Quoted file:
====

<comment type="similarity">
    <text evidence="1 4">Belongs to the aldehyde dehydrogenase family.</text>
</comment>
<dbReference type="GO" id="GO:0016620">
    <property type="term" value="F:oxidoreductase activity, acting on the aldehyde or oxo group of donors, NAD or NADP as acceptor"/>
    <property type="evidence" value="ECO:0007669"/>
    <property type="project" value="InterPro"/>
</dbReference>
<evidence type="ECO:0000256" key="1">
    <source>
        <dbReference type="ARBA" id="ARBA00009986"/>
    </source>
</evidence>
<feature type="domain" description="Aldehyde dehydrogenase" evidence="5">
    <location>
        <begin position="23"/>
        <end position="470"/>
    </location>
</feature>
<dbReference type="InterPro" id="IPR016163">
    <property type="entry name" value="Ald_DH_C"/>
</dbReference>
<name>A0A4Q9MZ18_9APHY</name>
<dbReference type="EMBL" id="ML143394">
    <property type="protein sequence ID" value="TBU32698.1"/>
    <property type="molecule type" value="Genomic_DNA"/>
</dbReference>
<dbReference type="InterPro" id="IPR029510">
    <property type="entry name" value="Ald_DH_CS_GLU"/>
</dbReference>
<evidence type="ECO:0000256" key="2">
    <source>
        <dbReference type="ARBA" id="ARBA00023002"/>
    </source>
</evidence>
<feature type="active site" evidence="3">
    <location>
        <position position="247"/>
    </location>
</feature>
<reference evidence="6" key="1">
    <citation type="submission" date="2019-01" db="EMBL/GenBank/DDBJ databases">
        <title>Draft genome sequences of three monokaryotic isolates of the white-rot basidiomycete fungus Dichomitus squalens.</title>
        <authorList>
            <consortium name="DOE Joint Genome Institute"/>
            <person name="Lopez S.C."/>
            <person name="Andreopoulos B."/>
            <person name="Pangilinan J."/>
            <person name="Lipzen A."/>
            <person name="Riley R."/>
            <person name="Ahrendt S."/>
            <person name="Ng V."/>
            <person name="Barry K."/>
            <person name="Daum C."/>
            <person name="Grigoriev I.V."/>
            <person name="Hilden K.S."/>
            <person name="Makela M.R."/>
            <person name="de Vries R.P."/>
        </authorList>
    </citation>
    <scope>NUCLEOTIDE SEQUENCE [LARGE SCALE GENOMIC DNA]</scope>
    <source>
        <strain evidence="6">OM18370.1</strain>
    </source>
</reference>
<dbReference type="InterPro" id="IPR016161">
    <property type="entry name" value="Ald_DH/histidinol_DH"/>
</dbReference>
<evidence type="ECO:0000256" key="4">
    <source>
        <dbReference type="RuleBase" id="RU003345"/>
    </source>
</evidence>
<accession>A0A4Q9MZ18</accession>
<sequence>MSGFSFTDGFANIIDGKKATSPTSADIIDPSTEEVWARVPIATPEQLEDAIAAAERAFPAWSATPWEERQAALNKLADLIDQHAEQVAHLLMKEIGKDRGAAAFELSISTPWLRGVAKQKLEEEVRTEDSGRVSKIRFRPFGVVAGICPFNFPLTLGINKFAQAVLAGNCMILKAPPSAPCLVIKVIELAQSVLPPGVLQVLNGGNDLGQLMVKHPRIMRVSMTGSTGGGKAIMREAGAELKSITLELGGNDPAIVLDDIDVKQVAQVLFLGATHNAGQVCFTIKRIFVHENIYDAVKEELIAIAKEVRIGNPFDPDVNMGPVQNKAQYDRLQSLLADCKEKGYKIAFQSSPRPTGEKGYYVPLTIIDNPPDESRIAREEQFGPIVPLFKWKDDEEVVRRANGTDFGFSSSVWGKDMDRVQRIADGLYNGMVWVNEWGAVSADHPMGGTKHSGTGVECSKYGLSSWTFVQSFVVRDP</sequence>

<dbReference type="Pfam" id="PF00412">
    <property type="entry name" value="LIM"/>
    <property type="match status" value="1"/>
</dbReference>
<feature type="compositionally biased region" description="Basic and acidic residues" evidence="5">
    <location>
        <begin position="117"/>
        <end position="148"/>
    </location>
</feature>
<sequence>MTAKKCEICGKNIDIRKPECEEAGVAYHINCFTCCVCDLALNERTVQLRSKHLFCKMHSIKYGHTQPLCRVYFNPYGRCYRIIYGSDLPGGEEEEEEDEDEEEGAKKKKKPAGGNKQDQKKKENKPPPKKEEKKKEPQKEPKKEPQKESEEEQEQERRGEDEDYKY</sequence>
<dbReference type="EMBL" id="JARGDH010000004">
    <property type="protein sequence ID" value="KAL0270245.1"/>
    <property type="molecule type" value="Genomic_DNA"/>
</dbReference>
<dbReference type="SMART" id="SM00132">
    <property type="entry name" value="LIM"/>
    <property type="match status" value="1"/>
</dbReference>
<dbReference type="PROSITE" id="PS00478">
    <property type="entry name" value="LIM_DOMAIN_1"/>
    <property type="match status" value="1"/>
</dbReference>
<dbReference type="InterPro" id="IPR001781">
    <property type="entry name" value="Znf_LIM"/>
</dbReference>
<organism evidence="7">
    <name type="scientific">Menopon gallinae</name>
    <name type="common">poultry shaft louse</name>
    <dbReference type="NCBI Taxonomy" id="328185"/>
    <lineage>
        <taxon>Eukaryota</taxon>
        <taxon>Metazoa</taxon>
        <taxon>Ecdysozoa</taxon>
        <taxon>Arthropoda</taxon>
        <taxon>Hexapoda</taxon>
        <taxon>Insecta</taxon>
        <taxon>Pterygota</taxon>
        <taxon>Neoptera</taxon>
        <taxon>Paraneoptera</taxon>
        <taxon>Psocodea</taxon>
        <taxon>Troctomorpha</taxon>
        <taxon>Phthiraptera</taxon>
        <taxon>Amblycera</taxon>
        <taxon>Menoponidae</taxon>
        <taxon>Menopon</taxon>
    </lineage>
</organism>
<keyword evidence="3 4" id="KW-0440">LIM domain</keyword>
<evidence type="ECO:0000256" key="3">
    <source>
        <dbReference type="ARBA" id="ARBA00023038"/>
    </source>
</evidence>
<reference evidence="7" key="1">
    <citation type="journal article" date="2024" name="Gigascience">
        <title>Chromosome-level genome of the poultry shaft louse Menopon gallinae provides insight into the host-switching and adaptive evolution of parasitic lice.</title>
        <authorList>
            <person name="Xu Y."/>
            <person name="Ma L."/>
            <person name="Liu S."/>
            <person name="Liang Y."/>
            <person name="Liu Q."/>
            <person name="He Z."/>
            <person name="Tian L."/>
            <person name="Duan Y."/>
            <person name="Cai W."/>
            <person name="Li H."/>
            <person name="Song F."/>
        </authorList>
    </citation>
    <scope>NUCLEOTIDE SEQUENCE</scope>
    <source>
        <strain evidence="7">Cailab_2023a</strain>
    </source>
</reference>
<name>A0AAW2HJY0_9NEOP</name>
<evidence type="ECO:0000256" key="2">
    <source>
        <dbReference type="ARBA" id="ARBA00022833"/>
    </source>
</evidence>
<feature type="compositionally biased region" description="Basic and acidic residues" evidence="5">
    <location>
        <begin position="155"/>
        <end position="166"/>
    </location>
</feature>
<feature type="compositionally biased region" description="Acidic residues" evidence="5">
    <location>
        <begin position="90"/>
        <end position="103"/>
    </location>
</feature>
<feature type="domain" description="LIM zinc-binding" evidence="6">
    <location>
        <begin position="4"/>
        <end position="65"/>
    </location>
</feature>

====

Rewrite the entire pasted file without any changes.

<comment type="similarity">
    <text evidence="1 4">Belongs to the aldehyde dehydrogenase family.</text>
</comment>
<dbReference type="GO" id="GO:0016620">
    <property type="term" value="F:oxidoreductase activity, acting on the aldehyde or oxo group of donors, NAD or NADP as acceptor"/>
    <property type="evidence" value="ECO:0007669"/>
    <property type="project" value="InterPro"/>
</dbReference>
<evidence type="ECO:0000256" key="1">
    <source>
        <dbReference type="ARBA" id="ARBA00009986"/>
    </source>
</evidence>
<feature type="domain" description="Aldehyde dehydrogenase" evidence="5">
    <location>
        <begin position="23"/>
        <end position="470"/>
    </location>
</feature>
<dbReference type="InterPro" id="IPR016163">
    <property type="entry name" value="Ald_DH_C"/>
</dbReference>
<name>A0A4Q9MZ18_9APHY</name>
<dbReference type="EMBL" id="ML143394">
    <property type="protein sequence ID" value="TBU32698.1"/>
    <property type="molecule type" value="Genomic_DNA"/>
</dbReference>
<dbReference type="InterPro" id="IPR029510">
    <property type="entry name" value="Ald_DH_CS_GLU"/>
</dbReference>
<evidence type="ECO:0000256" key="2">
    <source>
        <dbReference type="ARBA" id="ARBA00023002"/>
    </source>
</evidence>
<feature type="active site" evidence="3">
    <location>
        <position position="247"/>
    </location>
</feature>
<reference evidence="6" key="1">
    <citation type="submission" date="2019-01" db="EMBL/GenBank/DDBJ databases">
        <title>Draft genome sequences of three monokaryotic isolates of the white-rot basidiomycete fungus Dichomitus squalens.</title>
        <authorList>
            <consortium name="DOE Joint Genome Institute"/>
            <person name="Lopez S.C."/>
            <person name="Andreopoulos B."/>
            <person name="Pangilinan J."/>
            <person name="Lipzen A."/>
            <person name="Riley R."/>
            <person name="Ahrendt S."/>
            <person name="Ng V."/>
            <person name="Barry K."/>
            <person name="Daum C."/>
            <person name="Grigoriev I.V."/>
            <person name="Hilden K.S."/>
            <person name="Makela M.R."/>
            <person name="de Vries R.P."/>
        </authorList>
    </citation>
    <scope>NUCLEOTIDE SEQUENCE [LARGE SCALE GENOMIC DNA]</scope>
    <source>
        <strain evidence="6">OM18370.1</strain>
    </source>
</reference>
<dbReference type="InterPro" id="IPR016161">
    <property type="entry name" value="Ald_DH/histidinol_DH"/>
</dbReference>
<evidence type="ECO:0000256" key="4">
    <source>
        <dbReference type="RuleBase" id="RU003345"/>
    </source>
</evidence>
<accession>A0A4Q9MZ18</accession>
<sequence>MSGFSFTDGFANIIDGKKATSPTSADIIDPSTEEVWARVPIATPEQLEDAIAAAERAFPAWSATPWEERQAALNKLADLIDQHAEQVAHLLMKEIGKDRGAAAFELSISTPWLRGVAKQKLEEEVRTEDSGRVSKIRFRPFGVVAGICPFNFPLTLGINKFAQAVLAGNCMILKAPPSAPCLVIKVIELAQSVLPPGVLQVLNGGNDLGQLMVKHPRIMRVSMTGSTGGGKAIMREAGAELKSITLELGGNDPAIVLDDIDVKQVAQVLFLGATHNAGQVCFTIKRIFVHENIYDAVKEELIAIAKEVRIGNPFDPDVNMGPVQNKAQYDRLQSLLADCKEKGYKIAFQSSPRPTGEKGYYVPLTIIDNPPDESRIAREEQFGPIVPLFKWKDDEEVVRRANGTDFGFSSSVWGKDMDRVQRIADGLYNGMVWVNEWGAVSADHPMGGTKHSGTGVECSKYGLSSWTFVQSFVVRDP</sequence>

<dbReference type="Pfam" id="PF00412">
    <property type="entry name" value="LIM"/>
    <property type="match status" value="1"/>
</dbReference>
<feature type="compositionally biased region" description="Basic and acidic residues" evidence="5">
    <location>
        <begin position="117"/>
        <end position="148"/>
    </location>
</feature>
<sequence>MTAKKCEICGKNIDIRKPECEEAGVAYHINCFTCCVCDLALNERTVQLRSKHLFCKMHSIKYGHTQPLCRVYFNPYGRCYRIIYGSDLPGGEEEEEEDEDEEEGAKKKKKPAGGNKQDQKKKENKPPPKKEEKKKEPQKEPKKEPQKESEEEQEQERRGEDEDYKY</sequence>
<dbReference type="EMBL" id="JARGDH010000004">
    <property type="protein sequence ID" value="KAL0270245.1"/>
    <property type="molecule type" value="Genomic_DNA"/>
</dbReference>
<dbReference type="SMART" id="SM00132">
    <property type="entry name" value="LIM"/>
    <property type="match status" value="1"/>
</dbReference>
<dbReference type="PROSITE" id="PS00478">
    <property type="entry name" value="LIM_DOMAIN_1"/>
    <property type="match status" value="1"/>
</dbReference>
<dbReference type="InterPro" id="IPR001781">
    <property type="entry name" value="Znf_LIM"/>
</dbReference>
<organism evidence="7">
    <name type="scientific">Menopon gallinae</name>
    <name type="common">poultry shaft louse</name>
    <dbReference type="NCBI Taxonomy" id="328185"/>
    <lineage>
        <taxon>Eukaryota</taxon>
        <taxon>Metazoa</taxon>
        <taxon>Ecdysozoa</taxon>
        <taxon>Arthropoda</taxon>
        <taxon>Hexapoda</taxon>
        <taxon>Insecta</taxon>
        <taxon>Pterygota</taxon>
        <taxon>Neoptera</taxon>
        <taxon>Paraneoptera</taxon>
        <taxon>Psocodea</taxon>
        <taxon>Troctomorpha</taxon>
        <taxon>Phthiraptera</taxon>
        <taxon>Amblycera</taxon>
        <taxon>Menoponidae</taxon>
        <taxon>Menopon</taxon>
    </lineage>
</organism>
<keyword evidence="3 4" id="KW-0440">LIM domain</keyword>
<evidence type="ECO:0000256" key="3">
    <source>
        <dbReference type="ARBA" id="ARBA00023038"/>
    </source>
</evidence>
<reference evidence="7" key="1">
    <citation type="journal article" date="2024" name="Gigascience">
        <title>Chromosome-level genome of the poultry shaft louse Menopon gallinae provides insight into the host-switching and adaptive evolution of parasitic lice.</title>
        <authorList>
            <person name="Xu Y."/>
            <person name="Ma L."/>
            <person name="Liu S."/>
            <person name="Liang Y."/>
            <person name="Liu Q."/>
            <person name="He Z."/>
            <person name="Tian L."/>
            <person name="Duan Y."/>
            <person name="Cai W."/>
            <person name="Li H."/>
            <person name="Song F."/>
        </authorList>
    </citation>
    <scope>NUCLEOTIDE SEQUENCE</scope>
    <source>
        <strain evidence="7">Cailab_2023a</strain>
    </source>
</reference>
<name>A0AAW2HJY0_9NEOP</name>
<evidence type="ECO:0000256" key="2">
    <source>
        <dbReference type="ARBA" id="ARBA00022833"/>
    </source>
</evidence>
<feature type="compositionally biased region" description="Basic and acidic residues" evidence="5">
    <location>
        <begin position="155"/>
        <end position="166"/>
    </location>
</feature>
<feature type="compositionally biased region" description="Acidic residues" evidence="5">
    <location>
        <begin position="90"/>
        <end position="103"/>
    </location>
</feature>
<feature type="domain" description="LIM zinc-binding" evidence="6">
    <location>
        <begin position="4"/>
        <end position="65"/>
    </location>
</feature>